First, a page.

Porting an arcade core to the Turbo Chameleon 64 – Part 2 – 2020-03-06
For the Chameleon64 port of Rampage I needed some way of showing an On-Screen Display. While the core doesn’t have many options to worry about, I did want to be able to display a “Loading” message and an “Error” message if loading the ROM failed.
There are several different ways we could approach this, but as you’ll recall from part 1, we’re very short of block RAM for this project, so minimising block RAM usage will be my priority.
The classic Minimig design and other projects which evolved from it such as MiST use a bitmapped on-screen display. The OSD module used by MiST takes a couple of hundred logic elements and 2 M9Ks for 16384 bits of bitmapped display RAM. A font of sorts is required, but will be stored in the program ROM of whatever’s supplying the OSD data. On the MiST this is an external microcontroller, not anything running on the FPGA, so the space taken up by the font doesn’t eat into the M9K budget – but if we use this method for the Rampage port we have to find space for the font somewhere. Unless we’re going to bootstrap a larger control program into SDRAM, and add extra read/write ports to the SDRAM controller, this effectively means we use an extra M9K for the font.
My previous control module which I used for the PC-Engine, MSX and Megadrive cores uses a character-based display, in which the OSD module itself contains a font (requiring 1 M9K of block RAM) and a text buffer. On Cyclone III the text buffer seems to be implemented as a pair of M9Ks, even though it would comfortably fit within one – so we end up using 3 M9Ks for this style of OSD.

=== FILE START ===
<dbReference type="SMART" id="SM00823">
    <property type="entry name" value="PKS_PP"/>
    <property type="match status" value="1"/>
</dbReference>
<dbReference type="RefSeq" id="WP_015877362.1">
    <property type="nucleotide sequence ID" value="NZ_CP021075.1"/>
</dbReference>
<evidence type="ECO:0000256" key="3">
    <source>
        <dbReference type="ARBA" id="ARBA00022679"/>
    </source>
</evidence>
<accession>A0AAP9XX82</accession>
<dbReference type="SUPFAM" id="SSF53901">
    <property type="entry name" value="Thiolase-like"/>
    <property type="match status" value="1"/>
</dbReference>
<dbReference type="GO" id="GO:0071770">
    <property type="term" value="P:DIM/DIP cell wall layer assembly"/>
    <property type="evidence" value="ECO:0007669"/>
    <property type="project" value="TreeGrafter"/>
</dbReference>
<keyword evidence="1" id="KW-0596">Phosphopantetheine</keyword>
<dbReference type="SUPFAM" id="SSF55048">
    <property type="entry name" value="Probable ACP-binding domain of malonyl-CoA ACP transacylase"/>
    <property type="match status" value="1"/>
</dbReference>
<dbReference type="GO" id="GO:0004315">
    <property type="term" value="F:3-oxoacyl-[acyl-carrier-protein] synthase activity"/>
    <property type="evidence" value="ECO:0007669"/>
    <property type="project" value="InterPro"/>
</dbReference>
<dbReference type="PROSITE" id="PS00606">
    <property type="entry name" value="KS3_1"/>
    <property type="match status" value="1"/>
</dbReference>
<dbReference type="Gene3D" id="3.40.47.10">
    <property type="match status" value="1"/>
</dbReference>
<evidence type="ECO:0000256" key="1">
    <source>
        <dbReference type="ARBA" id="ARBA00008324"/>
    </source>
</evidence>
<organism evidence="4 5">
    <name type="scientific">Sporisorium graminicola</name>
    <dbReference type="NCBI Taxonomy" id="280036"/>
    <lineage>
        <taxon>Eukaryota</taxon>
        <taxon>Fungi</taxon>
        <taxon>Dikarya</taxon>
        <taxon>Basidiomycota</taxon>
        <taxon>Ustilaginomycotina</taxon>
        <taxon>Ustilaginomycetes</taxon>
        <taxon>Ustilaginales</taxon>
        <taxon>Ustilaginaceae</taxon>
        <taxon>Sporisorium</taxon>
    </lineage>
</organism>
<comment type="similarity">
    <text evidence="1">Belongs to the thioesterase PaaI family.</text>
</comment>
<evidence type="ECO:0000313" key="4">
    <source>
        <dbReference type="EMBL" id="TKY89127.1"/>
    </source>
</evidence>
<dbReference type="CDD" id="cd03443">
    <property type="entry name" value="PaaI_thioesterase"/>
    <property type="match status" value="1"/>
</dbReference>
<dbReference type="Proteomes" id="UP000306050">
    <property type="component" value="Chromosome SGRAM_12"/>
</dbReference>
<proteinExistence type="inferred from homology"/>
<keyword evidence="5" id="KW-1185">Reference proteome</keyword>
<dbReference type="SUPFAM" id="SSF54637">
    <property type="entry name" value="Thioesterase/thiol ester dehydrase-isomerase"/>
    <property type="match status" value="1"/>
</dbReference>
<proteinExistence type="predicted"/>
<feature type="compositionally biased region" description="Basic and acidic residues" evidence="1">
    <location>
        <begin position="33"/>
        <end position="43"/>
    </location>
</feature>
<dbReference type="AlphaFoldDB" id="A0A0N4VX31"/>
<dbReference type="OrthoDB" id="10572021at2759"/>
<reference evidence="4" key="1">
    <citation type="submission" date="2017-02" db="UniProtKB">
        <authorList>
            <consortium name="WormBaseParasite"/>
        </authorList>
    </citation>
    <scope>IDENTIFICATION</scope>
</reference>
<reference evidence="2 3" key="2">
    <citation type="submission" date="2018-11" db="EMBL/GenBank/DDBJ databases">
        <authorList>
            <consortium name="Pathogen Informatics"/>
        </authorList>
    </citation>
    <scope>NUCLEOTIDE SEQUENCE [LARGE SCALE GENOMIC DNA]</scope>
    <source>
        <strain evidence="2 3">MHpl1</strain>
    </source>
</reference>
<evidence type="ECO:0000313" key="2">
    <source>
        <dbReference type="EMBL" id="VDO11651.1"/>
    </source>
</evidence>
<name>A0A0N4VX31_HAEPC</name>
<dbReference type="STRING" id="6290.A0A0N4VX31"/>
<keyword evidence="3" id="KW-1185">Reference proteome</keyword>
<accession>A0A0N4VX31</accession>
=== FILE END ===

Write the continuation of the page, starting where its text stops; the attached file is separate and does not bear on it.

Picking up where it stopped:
My first thought was that I don’t need the OSD for this project to be very large on screen – I only really need a few characters, so I don’t need a large bitmapped display or text buffer – and if it’s small enough then implementing it as logic rather than RAM is feasable.
This leaves the problem of the font. I fired up GIMP and started pixel-painting some messages to see just how small they could be made while remaining readable, and soon realised that I could do everything I needed to do for Rampage within a 24-pixel by 5-pixel box. Stacking the various messages vertically, I was then able to save in .xbm format and produce a C source file to be included in the firmware of the project. The OSD thus takes around 250 logic elements, and adds 105 bytes of bitmapped graphics data to the firmware.